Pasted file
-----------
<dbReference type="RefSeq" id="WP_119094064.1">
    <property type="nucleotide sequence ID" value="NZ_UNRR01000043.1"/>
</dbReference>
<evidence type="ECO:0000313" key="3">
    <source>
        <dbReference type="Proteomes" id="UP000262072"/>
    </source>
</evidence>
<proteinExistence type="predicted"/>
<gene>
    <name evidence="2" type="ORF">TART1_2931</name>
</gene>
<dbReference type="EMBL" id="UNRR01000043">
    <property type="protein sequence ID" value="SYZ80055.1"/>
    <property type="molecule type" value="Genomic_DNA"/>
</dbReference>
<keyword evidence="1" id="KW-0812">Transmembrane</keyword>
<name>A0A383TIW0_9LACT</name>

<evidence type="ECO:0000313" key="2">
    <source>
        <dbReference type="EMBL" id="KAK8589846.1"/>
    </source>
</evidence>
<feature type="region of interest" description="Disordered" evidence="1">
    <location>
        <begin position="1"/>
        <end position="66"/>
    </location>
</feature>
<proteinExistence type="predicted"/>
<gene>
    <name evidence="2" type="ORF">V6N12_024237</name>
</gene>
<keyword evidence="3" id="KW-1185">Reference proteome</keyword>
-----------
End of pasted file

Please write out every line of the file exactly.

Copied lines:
<dbReference type="RefSeq" id="WP_119094064.1">
    <property type="nucleotide sequence ID" value="NZ_UNRR01000043.1"/>
</dbReference>
<evidence type="ECO:0000313" key="3">
    <source>
        <dbReference type="Proteomes" id="UP000262072"/>
    </source>
</evidence>
<proteinExistence type="predicted"/>
<gene>
    <name evidence="2" type="ORF">TART1_2931</name>
</gene>
<dbReference type="EMBL" id="UNRR01000043">
    <property type="protein sequence ID" value="SYZ80055.1"/>
    <property type="molecule type" value="Genomic_DNA"/>
</dbReference>
<keyword evidence="1" id="KW-0812">Transmembrane</keyword>
<name>A0A383TIW0_9LACT</name>

<evidence type="ECO:0000313" key="2">
    <source>
        <dbReference type="EMBL" id="KAK8589846.1"/>
    </source>
</evidence>
<feature type="region of interest" description="Disordered" evidence="1">
    <location>
        <begin position="1"/>
        <end position="66"/>
    </location>
</feature>
<proteinExistence type="predicted"/>
<gene>
    <name evidence="2" type="ORF">V6N12_024237</name>
</gene>
<keyword evidence="3" id="KW-1185">Reference proteome</keyword>